Sudan has much more under the ground than crude oil

H.E. Dr Ahmed M.M. Alsadig Al-karory (AM), Minister of Minerals

H.E. Dr Ahmed M.M. Alsadig Al-karory (AM), Minister of Minerals, explains how Sudan is trying to attract foreign investment to develop the vast potential of its mineral reserves which include gold, silver, copper, chrome and iron ore




LE: What are the Ministry’s priorities, and how is it seeking to promote mineral diversification?

AM: Sudan has been known since ancient times as a land rich in minerals; Nuba land, in the north of Sudan, is known as Golden Land. Our experience in mining goes back more than two centuries. Historically, the purpose of the colonial campaigns was to obtain the gold that was found in Sudan, whether in the north or in Blue Nile state, especially in the southern region of Blue Nile.
The government is now focused on mining; in gold alone, over 250,000 artisan miners across the country have benefited from traditional mining. We are looking to expand that capacity and attract more foreign capital.
Sudan is regarded as one of the world’s most promising countries in the field of mining. Among the Ministry’s main responsibilities is to encourage and attract local and foreign investment, in order to promote the development of the sector, which is one of our main goals. However, reaching it poses many challenges, given the competitive international environment.

LE: For international investors, which minerals have the best prospects for long-term growth?

AM: For a long time, the Sudanese government didn’t protect its minerals sector; now it wants to take care of the industry and promote its growth. We have created an environment that encourages and attracts investment and have started to invest in the minerals field ourselves. In the past, there was only one company, the Ariab Mining Company, which was a partnership between Sudan and the French Geological Research Body (RGM). It began operations in 1991, and today produces 80 tonnes of gold a year. This company is now fully Sudanese-owned. It specialised in producing copper, but then discovered gold.  Now, the company is preparing to invest in the gold sector, given the large reserves that have recently been discovered: 140 tonnes of gold, 300,000 tonnes of silver, 700,000 tonnes of zinc and 130,000 tonnes of copper.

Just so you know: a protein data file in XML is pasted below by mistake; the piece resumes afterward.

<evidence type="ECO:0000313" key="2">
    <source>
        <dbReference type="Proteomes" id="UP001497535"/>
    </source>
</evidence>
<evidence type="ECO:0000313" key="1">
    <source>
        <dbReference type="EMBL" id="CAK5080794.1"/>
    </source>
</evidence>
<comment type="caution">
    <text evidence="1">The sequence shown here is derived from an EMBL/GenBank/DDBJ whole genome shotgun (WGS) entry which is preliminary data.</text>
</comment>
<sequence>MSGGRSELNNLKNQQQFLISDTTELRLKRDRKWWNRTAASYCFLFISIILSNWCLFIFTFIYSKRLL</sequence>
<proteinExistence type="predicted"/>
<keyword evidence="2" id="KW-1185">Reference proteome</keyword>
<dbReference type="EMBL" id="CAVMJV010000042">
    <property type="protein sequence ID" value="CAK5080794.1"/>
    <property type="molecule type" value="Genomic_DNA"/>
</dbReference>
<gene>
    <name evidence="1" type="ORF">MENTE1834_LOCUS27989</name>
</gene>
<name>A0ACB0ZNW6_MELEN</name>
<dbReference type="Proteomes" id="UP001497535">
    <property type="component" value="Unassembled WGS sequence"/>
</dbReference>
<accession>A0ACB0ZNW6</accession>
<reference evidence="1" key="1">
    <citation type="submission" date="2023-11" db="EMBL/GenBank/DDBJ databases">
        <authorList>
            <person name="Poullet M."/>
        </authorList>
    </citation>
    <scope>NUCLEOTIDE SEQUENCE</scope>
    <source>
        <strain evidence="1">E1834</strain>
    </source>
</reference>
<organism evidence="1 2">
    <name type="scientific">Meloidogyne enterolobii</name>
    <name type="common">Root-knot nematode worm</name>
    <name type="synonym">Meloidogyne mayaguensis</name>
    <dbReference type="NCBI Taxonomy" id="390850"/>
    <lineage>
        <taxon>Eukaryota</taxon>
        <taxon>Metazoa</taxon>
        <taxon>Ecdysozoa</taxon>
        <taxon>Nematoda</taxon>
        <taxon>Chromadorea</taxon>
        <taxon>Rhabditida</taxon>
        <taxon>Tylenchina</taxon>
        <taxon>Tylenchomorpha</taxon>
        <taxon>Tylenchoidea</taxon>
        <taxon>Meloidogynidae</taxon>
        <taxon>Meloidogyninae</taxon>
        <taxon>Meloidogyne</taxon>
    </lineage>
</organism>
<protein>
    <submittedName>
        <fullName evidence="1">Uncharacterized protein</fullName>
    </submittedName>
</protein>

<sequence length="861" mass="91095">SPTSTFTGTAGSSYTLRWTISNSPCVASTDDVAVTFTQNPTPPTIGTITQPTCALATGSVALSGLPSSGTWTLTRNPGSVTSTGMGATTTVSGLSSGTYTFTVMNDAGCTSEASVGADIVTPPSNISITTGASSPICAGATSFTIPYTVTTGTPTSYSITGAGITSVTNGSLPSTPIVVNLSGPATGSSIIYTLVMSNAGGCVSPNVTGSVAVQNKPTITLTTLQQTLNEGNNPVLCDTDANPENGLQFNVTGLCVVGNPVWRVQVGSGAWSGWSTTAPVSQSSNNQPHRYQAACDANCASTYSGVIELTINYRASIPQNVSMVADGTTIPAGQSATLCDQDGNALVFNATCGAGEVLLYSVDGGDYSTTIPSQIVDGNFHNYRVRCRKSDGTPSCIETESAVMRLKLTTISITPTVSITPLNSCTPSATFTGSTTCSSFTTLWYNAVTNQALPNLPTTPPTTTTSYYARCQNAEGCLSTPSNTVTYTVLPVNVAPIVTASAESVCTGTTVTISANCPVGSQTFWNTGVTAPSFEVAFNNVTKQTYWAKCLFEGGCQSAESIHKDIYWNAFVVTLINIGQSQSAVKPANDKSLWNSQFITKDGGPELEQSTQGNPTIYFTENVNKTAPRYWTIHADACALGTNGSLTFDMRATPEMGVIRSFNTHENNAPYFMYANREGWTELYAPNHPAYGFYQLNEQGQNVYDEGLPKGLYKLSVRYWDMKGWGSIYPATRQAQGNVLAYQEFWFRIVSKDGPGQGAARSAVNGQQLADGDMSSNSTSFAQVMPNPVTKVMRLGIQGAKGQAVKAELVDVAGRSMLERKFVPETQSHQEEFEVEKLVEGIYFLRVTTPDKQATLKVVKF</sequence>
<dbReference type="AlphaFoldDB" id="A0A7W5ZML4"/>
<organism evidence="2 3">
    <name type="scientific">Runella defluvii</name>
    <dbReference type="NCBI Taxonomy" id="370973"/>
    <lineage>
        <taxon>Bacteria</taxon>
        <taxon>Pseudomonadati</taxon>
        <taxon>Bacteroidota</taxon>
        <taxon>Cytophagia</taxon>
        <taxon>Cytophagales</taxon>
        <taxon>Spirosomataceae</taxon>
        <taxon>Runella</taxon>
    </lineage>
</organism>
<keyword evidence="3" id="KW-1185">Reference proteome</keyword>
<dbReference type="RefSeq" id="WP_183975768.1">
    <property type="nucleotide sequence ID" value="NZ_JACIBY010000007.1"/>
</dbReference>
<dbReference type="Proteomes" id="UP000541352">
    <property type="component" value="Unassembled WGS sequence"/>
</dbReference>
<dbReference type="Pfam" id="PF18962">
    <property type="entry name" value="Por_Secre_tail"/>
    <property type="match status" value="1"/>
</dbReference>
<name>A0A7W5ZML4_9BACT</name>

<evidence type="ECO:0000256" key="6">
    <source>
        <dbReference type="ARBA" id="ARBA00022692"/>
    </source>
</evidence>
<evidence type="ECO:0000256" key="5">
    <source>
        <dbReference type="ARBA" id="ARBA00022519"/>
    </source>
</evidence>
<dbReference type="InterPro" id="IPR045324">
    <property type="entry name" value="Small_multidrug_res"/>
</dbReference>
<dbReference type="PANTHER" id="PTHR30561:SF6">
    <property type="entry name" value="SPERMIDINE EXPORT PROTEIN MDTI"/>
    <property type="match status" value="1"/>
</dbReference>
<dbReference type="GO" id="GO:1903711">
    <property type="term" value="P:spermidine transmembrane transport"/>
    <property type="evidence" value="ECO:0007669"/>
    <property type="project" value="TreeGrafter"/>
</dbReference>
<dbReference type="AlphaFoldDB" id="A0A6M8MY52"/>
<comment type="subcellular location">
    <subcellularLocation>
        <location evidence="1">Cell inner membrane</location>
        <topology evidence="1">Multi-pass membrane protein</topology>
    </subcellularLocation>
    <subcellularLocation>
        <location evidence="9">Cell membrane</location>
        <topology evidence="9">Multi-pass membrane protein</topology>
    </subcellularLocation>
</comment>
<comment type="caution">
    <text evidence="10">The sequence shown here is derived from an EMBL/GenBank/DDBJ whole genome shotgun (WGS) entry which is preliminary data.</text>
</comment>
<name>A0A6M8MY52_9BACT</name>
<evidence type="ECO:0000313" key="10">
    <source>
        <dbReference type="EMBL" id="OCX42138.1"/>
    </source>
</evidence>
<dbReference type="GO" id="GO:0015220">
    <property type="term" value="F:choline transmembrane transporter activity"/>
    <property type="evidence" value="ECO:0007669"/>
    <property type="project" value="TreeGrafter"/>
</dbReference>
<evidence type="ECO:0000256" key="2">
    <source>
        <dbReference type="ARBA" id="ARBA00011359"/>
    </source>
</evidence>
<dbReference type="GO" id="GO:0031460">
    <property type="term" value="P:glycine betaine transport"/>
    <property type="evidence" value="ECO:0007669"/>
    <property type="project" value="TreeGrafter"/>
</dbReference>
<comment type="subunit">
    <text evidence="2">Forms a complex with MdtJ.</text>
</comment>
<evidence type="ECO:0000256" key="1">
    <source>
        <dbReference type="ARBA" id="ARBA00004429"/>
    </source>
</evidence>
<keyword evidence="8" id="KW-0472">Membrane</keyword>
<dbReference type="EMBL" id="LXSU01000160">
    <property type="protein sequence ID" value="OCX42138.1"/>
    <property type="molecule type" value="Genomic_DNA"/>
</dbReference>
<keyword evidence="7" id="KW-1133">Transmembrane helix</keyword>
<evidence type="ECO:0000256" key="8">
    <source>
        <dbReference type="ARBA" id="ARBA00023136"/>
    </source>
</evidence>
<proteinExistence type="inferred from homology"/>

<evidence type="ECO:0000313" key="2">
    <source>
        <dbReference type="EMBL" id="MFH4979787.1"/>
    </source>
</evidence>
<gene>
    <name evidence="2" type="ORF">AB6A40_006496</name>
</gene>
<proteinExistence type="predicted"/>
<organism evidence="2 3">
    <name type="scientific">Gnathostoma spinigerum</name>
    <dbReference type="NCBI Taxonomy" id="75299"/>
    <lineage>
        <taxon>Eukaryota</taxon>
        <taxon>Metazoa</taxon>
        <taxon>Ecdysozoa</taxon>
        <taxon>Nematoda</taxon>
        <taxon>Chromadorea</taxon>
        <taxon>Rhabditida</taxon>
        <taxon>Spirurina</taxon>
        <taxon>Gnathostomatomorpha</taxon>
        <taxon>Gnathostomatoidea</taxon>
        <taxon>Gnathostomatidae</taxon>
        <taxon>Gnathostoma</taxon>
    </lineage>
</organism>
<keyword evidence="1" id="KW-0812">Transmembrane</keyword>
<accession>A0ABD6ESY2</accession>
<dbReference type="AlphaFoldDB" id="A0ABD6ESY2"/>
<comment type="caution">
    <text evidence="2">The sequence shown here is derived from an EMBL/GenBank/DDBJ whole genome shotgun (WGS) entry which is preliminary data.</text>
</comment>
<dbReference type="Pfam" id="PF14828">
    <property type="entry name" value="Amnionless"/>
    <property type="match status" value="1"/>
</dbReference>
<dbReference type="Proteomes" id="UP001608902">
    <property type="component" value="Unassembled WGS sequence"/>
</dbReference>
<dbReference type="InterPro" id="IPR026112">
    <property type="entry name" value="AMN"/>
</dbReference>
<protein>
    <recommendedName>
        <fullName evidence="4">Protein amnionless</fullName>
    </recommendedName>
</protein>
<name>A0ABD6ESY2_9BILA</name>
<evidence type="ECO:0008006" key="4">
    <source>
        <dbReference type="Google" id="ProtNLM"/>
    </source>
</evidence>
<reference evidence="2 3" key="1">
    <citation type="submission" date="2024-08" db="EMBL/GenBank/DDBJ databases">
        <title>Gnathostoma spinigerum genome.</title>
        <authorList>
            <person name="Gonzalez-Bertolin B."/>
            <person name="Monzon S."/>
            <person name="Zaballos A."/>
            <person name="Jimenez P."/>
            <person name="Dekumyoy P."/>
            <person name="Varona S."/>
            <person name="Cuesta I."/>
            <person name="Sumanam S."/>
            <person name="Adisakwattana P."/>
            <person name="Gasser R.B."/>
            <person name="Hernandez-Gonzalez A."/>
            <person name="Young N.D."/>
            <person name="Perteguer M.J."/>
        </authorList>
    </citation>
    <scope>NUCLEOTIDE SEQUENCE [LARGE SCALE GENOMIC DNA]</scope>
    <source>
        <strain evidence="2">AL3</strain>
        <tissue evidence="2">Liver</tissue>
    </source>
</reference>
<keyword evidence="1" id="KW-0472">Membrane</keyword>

LE: Where are the mineral resources located in Sudan and to what degree have you been able to attract foreign investment to help exploit them?

AM: Mineral deposits are widespread across all the Sudanese states. Gold has been found in 12 of the 18 federated states and other minerals such as iron, chrome, copper, silver, zinc, lead, aluminium, cobalt and nickel have been discovered throughout the country. Today, we are dealing with a number of companies, either local or foreign, that want to enter the mining sector. There are currently 403 companies working in the field of minerals in Sudan; of these, 52 are foreign and the rest are local or domestic firms.

LE: How important is the development of the downstream mining industry (such as gold refining), in coordination with foreign partners?

AM: That’s a good question. One of the problems of the minerals sector in Sudan to date has been that added value does not exist. We still export these minerals as raw materials. For example, iron is exported as a raw material and we import manufactured iron. Chrome is also exported as a raw material.

LE: What can you tell us about undersea mining?

AM: The Saudi-Sudanese Atlantis project was signed in 1974, but for years there was no interest in activating it. Now we have done so in partnership with our Saudi brothers. Two months ago, we held a joint commission meeting where we put together a plan for the company, which is called Manafe, to begin production. To date, it has done a lot of exploration and has discovered mineral deposits, specifically gold and copper, in the region concerned. Soon production will begin but, as is well known, marine mining is harder than normal mining and needs more time to reach the production stage.

LE: How can foreign companies take part in the success of Sudan’s mining sector?

AM: Sudan needs manufacturing and it needs added value in minerals. We are interested in finding partners to lead the way in an effective and sustainable fashion. So we are inviting international investors to enter into partnerships with Sudan in order to create added value. It is known that crude oil export is at a low price, but if we exploit value-added manufacturing, we can increase the benefit to the country.